The Word on the Street
home | background | illustrations | distribution | highlights | search & browse | resources | contact us

Broadside ballad entitled 'The Wreck of the "Berlin"' or 'The Fatal Hook of Holland'


Verse 1 begins: 'Dark is the night, a hurricane blows, / And the waves like mountains loom, / As bravely the stately "Berlin" goes'. This ballad should be sung to the air, 'The Miner's Dream of Home'. It was published by the 'Poet's Box' of 181 Overgate, Dundee. It would have cost a penny to buy or a penny-and-half by post.

The steam-ship the 'Berlin' was built in 1894 by the Earles Shipping and Engineering Company of Hull. It was commissioned and operated by the Great Eastern Railway Company who sailed it between Harwich and the Hook of Holland. This poem refers to its tragic sinking on the 21st February 1907, with a loss of over a hundred lives. Captain Sperling was on duty that night and although a mixture of passengers and crew were lost, most of the crew hailed from the Harwich area.
The Dundee Poets? Box was in operation from about 1880 to 1945, though it is possible that some material was printed as early as the 1850s. Most of the time it had premises at various addresses in Overgate. In 1885 the proprietor J.G. Scott (at 182 Overgate) had published a catalogue of 2,000 titles consisting of included humorous recitations, dialogues, temperance songs, medleys, parodies, love songs, Jacobite songs. Another proprietor in the 1880s was William Shepherd, but little is known about him. Poets? Box was particularly busy on market days and feeing days when country folk were in town in large numbers. Macartney specialised in local songs and bothy ballads. Many Irish songs were published by the Poets? Box ? many Irishmen worked seasonally harvesting potatoes and also in the jute mills. In 1906 John Lowden Macartney took over as proprietor of the Poet?s Box, initially working from 181 Overgate and later from no.203 and 207.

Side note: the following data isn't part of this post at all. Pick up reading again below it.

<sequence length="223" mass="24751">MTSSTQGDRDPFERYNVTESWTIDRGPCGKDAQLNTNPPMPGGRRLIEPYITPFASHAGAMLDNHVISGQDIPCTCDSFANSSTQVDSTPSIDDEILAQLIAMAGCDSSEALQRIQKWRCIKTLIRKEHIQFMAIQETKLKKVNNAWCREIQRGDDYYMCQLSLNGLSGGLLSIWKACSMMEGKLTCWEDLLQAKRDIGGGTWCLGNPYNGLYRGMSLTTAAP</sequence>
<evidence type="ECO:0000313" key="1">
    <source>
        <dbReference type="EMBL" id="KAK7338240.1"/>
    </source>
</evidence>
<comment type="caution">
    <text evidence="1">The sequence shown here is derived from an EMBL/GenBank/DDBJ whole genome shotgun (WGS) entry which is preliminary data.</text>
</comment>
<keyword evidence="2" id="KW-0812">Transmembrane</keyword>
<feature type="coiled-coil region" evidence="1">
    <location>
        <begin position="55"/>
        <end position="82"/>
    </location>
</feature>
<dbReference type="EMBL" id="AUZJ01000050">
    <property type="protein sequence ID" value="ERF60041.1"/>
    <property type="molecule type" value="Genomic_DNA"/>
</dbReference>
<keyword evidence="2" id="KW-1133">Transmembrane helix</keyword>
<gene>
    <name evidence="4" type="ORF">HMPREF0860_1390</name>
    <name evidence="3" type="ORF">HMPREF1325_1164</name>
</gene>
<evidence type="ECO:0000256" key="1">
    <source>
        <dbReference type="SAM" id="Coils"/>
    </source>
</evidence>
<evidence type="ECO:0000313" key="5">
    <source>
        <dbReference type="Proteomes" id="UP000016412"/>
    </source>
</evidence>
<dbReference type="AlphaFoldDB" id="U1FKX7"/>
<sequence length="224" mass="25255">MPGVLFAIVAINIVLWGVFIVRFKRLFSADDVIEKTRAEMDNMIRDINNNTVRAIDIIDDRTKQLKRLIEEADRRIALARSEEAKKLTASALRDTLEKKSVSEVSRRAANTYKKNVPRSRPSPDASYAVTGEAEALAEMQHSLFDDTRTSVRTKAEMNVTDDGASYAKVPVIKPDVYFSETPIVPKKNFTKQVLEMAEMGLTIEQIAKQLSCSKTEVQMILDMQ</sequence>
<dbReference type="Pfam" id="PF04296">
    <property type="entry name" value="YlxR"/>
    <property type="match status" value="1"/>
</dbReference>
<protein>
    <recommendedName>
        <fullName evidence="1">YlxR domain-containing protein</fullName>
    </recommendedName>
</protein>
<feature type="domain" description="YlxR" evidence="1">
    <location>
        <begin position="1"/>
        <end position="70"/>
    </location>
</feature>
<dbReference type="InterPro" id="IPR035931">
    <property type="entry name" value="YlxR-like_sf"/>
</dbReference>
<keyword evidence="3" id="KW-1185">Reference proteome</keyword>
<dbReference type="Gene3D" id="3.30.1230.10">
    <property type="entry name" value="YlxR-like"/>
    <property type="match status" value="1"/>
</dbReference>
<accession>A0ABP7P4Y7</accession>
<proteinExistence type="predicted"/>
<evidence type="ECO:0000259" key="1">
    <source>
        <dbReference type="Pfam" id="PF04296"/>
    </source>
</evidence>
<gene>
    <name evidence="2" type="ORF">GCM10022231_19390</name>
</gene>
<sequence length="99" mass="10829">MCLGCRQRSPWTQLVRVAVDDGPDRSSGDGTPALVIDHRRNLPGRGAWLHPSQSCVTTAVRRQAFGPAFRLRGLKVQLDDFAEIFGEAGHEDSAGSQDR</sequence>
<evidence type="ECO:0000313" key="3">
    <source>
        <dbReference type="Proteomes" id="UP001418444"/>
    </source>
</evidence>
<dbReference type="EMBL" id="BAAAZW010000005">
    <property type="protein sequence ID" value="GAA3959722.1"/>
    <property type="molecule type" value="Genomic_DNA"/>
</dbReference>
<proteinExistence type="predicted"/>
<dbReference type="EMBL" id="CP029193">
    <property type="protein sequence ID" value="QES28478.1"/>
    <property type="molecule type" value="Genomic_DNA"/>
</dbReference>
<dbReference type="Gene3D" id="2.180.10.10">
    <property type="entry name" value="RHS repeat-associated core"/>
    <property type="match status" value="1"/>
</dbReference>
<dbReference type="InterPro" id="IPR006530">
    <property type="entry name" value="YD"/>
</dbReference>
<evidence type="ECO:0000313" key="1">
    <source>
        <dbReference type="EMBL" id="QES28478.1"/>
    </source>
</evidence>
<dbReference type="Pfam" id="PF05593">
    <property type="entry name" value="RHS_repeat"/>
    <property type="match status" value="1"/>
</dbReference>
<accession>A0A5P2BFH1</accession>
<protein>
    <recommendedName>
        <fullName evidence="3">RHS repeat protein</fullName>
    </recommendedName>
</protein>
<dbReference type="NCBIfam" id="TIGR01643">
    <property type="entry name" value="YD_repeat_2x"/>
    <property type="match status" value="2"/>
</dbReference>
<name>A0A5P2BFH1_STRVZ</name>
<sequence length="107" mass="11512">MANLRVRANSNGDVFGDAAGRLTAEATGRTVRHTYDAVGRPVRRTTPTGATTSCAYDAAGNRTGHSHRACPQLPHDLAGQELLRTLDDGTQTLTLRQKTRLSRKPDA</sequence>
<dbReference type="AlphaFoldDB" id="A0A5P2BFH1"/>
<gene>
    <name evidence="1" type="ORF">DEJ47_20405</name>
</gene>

It is not clear what the connection between the different Poet?s Boxes were. They almost certainly sold each other?s sheets. It is known that John Sanderson in Edinburgh often wrote to the Leitches in Glasgow for songs and that later his brother Charles obtained copies of songs from the Dundee Poet?s Box. There was also a Poet?s Box in Belfast from 1846 to 1856 at the address of the printer James Moore, and one at Paisley in the early 1850s, owned by William Anderson.

Early ballads were dramatic or humorous narrative songs derived from folk culture that predated printing. Originally perpetuated by word of mouth, many ballads survive because they were recorded on broadsides. Musical notation was rarely printed, as tunes were usually established favourites. The term 'ballad' eventually applied more broadly to any kind of topical or popular verse.

previous pageprevious          
Probable period of publication: 1880-1900   shelfmark: RB.m.143(112)
Broadside ballad entitled 'The Wreck of the
View larger image

NLS home page   |   Digital gallery   |   Credits

National Library of Scotland © 2004

National Library of Scotland